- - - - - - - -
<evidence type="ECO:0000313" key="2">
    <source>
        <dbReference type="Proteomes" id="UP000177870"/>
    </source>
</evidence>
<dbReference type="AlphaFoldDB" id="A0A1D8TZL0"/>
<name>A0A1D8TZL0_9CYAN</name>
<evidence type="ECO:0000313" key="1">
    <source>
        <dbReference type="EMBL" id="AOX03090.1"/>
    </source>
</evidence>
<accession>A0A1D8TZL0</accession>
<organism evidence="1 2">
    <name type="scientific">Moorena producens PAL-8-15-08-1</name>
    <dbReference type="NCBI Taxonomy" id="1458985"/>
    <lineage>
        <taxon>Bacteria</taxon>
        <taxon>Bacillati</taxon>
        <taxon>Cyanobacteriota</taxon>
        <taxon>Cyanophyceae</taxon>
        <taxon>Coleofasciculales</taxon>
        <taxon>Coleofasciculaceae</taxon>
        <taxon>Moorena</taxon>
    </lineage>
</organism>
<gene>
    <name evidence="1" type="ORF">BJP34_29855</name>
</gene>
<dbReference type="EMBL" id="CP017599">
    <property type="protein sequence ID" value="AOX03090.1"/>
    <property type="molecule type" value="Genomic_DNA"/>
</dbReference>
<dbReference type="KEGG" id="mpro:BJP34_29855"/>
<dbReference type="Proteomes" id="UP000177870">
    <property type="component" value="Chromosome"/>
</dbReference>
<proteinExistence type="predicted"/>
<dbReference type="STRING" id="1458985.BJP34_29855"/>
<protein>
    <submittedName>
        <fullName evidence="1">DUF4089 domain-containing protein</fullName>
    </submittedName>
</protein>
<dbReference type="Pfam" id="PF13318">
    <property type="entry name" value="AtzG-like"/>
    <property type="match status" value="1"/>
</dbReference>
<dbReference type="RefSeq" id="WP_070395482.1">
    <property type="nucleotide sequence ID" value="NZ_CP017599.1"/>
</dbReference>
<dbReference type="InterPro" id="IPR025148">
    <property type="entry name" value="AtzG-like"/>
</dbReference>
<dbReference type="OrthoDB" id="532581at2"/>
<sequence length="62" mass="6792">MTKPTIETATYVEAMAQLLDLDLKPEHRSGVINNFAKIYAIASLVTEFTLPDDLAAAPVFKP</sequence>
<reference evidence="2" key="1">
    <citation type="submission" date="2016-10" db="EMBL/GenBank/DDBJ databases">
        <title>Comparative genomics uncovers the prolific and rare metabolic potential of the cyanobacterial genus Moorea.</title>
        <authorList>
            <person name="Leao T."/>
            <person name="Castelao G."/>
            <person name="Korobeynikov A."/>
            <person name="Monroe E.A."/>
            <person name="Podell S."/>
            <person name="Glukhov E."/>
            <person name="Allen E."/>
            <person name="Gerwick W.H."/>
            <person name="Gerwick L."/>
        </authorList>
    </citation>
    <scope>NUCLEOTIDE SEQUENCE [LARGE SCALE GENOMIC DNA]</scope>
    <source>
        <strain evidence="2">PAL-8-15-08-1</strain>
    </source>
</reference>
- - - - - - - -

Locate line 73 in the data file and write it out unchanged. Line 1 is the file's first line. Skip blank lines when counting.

    <source>